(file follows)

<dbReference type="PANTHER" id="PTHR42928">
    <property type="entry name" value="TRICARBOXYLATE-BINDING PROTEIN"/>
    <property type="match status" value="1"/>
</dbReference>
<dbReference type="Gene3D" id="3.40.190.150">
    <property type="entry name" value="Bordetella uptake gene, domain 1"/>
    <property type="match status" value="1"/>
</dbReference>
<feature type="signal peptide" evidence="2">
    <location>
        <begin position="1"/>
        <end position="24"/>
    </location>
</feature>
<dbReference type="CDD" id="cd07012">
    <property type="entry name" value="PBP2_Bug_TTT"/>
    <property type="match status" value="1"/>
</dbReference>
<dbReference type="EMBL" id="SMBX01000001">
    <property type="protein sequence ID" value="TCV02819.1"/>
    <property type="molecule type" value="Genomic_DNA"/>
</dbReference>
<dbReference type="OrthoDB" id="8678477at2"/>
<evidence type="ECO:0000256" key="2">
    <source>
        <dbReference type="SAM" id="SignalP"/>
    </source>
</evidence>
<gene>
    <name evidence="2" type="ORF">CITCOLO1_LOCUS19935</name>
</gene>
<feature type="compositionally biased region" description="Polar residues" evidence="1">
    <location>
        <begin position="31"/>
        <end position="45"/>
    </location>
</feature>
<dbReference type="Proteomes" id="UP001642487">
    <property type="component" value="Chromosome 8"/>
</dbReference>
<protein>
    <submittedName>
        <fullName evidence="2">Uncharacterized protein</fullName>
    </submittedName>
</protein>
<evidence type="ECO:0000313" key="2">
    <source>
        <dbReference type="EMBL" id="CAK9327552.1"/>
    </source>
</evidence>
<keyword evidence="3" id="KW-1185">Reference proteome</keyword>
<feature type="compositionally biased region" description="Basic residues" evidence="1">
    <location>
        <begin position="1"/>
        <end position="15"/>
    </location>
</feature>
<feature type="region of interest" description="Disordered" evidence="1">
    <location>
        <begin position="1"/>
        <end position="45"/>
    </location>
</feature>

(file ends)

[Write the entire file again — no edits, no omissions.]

<dbReference type="PANTHER" id="PTHR42928">
    <property type="entry name" value="TRICARBOXYLATE-BINDING PROTEIN"/>
    <property type="match status" value="1"/>
</dbReference>
<dbReference type="Gene3D" id="3.40.190.150">
    <property type="entry name" value="Bordetella uptake gene, domain 1"/>
    <property type="match status" value="1"/>
</dbReference>
<feature type="signal peptide" evidence="2">
    <location>
        <begin position="1"/>
        <end position="24"/>
    </location>
</feature>
<dbReference type="CDD" id="cd07012">
    <property type="entry name" value="PBP2_Bug_TTT"/>
    <property type="match status" value="1"/>
</dbReference>
<dbReference type="EMBL" id="SMBX01000001">
    <property type="protein sequence ID" value="TCV02819.1"/>
    <property type="molecule type" value="Genomic_DNA"/>
</dbReference>
<dbReference type="OrthoDB" id="8678477at2"/>
<evidence type="ECO:0000256" key="2">
    <source>
        <dbReference type="SAM" id="SignalP"/>
    </source>
</evidence>
<gene>
    <name evidence="2" type="ORF">CITCOLO1_LOCUS19935</name>
</gene>
<feature type="compositionally biased region" description="Polar residues" evidence="1">
    <location>
        <begin position="31"/>
        <end position="45"/>
    </location>
</feature>
<dbReference type="Proteomes" id="UP001642487">
    <property type="component" value="Chromosome 8"/>
</dbReference>
<protein>
    <submittedName>
        <fullName evidence="2">Uncharacterized protein</fullName>
    </submittedName>
</protein>
<evidence type="ECO:0000313" key="2">
    <source>
        <dbReference type="EMBL" id="CAK9327552.1"/>
    </source>
</evidence>
<keyword evidence="3" id="KW-1185">Reference proteome</keyword>
<feature type="compositionally biased region" description="Basic residues" evidence="1">
    <location>
        <begin position="1"/>
        <end position="15"/>
    </location>
</feature>
<feature type="region of interest" description="Disordered" evidence="1">
    <location>
        <begin position="1"/>
        <end position="45"/>
    </location>
</feature>